Following LOYTON, Franks was keen to find out what happened to his men and discovered more about Hitler’s Commando Order. This was the decision made by the enemy, that any S.A.S. or Commandos would be murdered. This had been brutally carried out. Men from the S.A.S. Brigade were missing in the aftermath of the Second World War. Franks was a man that cared about justice for the men who served with him.

Intelligence Officer Barkworth commanded the small team and assisted by SSM Fred “Dusty” Rhodes to locate the missing S.A.S. men. It included signallers to aid communications from UK and wide reach of the investigation. Freddie Oakes was one of the Signallers who remembered the graphic information which was sent by Barkworth’s team to London. Disturbing for him as he knew many of these men personally. The War Office permitted and paid for the activity to continue after the official disbandment. These personnel continued to wear S.A.S. insignia.   

From the end of the war and official disbandment of the wartime S.A.S. Brigade, Franks was in constant negotiation with the War Office for ensuring that the effective capability of an S.A.S. Regiment would not disappear. Not everyone felt that special forces had a place in the future or really played a useful role during the war. There was high level debate in Whitehall about the need for the S.A.S. in peace.

Fortunately, a compromise was finally met. The Artists Rifles would lose its wartime role as an O.C.T.U. and its pre war status as an Officer Producing Unit. It was re-roled as a Special Air Service Regiment. This meant special forces had a place in the Territorial Army and more importantly the British Armed Forces.

Franks was appointed C.O. 21 S.A.S. Regiment on 1 May 1947. Officially he was permitted to recruit from former personnel from Parachute Regiment and the Rifle Brigade. Immediately he recruited men from his wide-ranging network of contacts. His second-in-command was Maj. L.E.O.T. Hart who had served with HQ S.A.S. Troops.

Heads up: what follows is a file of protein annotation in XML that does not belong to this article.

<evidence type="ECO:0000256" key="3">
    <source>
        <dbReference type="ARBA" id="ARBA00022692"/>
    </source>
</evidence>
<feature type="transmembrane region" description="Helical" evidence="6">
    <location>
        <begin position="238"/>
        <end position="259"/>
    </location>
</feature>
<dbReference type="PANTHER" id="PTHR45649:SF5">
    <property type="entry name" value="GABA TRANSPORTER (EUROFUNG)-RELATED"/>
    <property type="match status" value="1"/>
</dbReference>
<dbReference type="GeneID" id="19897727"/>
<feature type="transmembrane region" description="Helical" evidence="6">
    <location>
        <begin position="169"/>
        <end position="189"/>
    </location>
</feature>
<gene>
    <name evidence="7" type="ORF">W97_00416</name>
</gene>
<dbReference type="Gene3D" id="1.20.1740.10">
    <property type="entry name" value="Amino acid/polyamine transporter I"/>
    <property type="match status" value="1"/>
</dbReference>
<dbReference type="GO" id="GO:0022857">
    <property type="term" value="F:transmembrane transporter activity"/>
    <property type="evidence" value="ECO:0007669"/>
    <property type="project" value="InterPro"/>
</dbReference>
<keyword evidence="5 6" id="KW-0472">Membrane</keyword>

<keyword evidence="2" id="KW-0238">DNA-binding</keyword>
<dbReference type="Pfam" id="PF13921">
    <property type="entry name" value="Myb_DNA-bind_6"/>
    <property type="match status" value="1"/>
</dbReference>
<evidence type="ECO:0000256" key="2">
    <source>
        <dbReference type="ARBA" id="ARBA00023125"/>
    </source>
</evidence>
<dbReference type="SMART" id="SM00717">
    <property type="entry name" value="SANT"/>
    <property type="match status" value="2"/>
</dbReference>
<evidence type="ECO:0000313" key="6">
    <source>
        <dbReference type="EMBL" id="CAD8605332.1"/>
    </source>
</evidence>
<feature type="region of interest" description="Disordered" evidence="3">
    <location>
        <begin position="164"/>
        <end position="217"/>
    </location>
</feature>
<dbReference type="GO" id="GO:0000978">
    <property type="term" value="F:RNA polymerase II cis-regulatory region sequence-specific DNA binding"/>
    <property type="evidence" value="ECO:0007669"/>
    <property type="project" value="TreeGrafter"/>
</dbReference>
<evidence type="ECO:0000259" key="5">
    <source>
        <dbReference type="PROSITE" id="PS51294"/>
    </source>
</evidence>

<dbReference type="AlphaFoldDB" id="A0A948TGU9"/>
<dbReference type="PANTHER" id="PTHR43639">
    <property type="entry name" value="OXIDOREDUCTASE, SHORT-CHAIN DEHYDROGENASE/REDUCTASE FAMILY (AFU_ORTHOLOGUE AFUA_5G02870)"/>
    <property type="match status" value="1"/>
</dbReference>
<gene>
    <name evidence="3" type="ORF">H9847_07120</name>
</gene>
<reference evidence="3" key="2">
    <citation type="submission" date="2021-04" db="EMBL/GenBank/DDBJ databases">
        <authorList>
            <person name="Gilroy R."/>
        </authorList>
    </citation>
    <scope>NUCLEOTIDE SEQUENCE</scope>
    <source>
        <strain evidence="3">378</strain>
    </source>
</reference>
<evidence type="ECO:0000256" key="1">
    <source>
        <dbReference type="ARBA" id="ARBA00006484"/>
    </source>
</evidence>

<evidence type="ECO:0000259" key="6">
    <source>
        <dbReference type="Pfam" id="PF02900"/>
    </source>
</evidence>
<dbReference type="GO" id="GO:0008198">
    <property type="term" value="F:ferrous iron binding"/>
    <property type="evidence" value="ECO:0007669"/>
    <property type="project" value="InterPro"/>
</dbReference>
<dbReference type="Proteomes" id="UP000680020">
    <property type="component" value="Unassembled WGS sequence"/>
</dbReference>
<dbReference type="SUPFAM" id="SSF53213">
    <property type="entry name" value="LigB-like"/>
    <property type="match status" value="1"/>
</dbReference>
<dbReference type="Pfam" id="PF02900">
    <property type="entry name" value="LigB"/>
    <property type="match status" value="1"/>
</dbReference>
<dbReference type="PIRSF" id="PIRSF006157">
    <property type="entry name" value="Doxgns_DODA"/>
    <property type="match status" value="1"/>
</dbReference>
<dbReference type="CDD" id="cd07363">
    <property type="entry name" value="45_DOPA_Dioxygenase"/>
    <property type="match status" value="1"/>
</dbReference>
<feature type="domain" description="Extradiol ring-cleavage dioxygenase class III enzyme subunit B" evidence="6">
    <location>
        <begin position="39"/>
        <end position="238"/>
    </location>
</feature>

Franks recruited from the SAS Association as well as the special duties community. Men who had served in wartime with MI6, Special Operations Executive, and other special forces. Ex S.O.E. Gilhespie B.E.M. was one of first signallers in the new Regiment.

The Regiment had it seems the Artists Rifles tradition firmly established in the “HQ” Squadron with pre war Artists such as Maj. E.H. Owen as O.C. The first or “A” Squadron had the highly experienced wartime S.A.S. officer commanding Maj. G. St. J. Hibbert D.S.O., Capt. Greville-Bell D.S.O. was appointed OC 1 Troop. Capt. J. M. Wiseman MC was the Administrative Officer for this Squadron.

Franks also intended for the regiment to have a Special Boat (or S.B.S.) capability and this is why Lt Col Lapraik D.S.O., Maj. Macbeth and Maj. Livingstone were also recruited to help form the first boat troop. This later became “B” Squadron. Recruits to this new Regiment gave up their honorary commissions to serve.

Nevertheless, personnel were to be trained in the tradition of the wartime S.A.S. in how to operate as small parties behind the enemy lines. Using the special weapons such as the .45 Colt automatic, the .300 carbine, the Vickers K and the .500 Browning. The Artists Rifles Association kindly provided the funds to acquire specialist signals equipment used by the S.A.S. and personnel for communications.

After raising 21st S.A.S. Regt (Artists) T.A., the main objective was to prepare the T.A. Regiment for any special duties abroad and at least one Squadron would be prepared for deployment or provide small parties on operations in Greece and beyond. He was a visionary in his leadership of Regiment and was dogged in his determination to ensure that the Regular Army had a full time Regiment. He intended that the Regiment would be an important operational capability of British defence and foreign policy.

Eventually Franks passed over command to St. Nazaire hero Lt Col Newman VC on 1 May 1950. This officer was an excellent choice to continue the bold vision of the first Commanding Officer of 21st S.A.S. Regiment.

Ellery Anderson MC ex 1st S.A.S. Regt discovered that there were plans to send an active Squadron commanded by Maj. McGregor D.S.O. to serve in the Korean War. However, the War Office decided against this. Eventually, 21 S.A.S. Regiment personnel would be used in Malaya. The success of the deployment of S.A.S. troops including those from the Territorial Army were crucial in founding a Regular Regiment.

When it was decided to form a Regular Regiment, it was again, Colonel Franks though technically a civilian who actively supported its formation and made it fully equipped for its operational service. He was still highly connected with all sorts of personalities to ensure its success.

Brian Franks died in his sleep on 6 May 1982. His Memorial Service gives some indication of his importance in special forces history and his genuine legacy. Undoubtedly, he was the founding father of today’s S.A.S. Regiment. Those who served with him, would not forget his contribution. It is hoped that this introduction helps stress his crucial role.  

© Asher C J Pirt 2021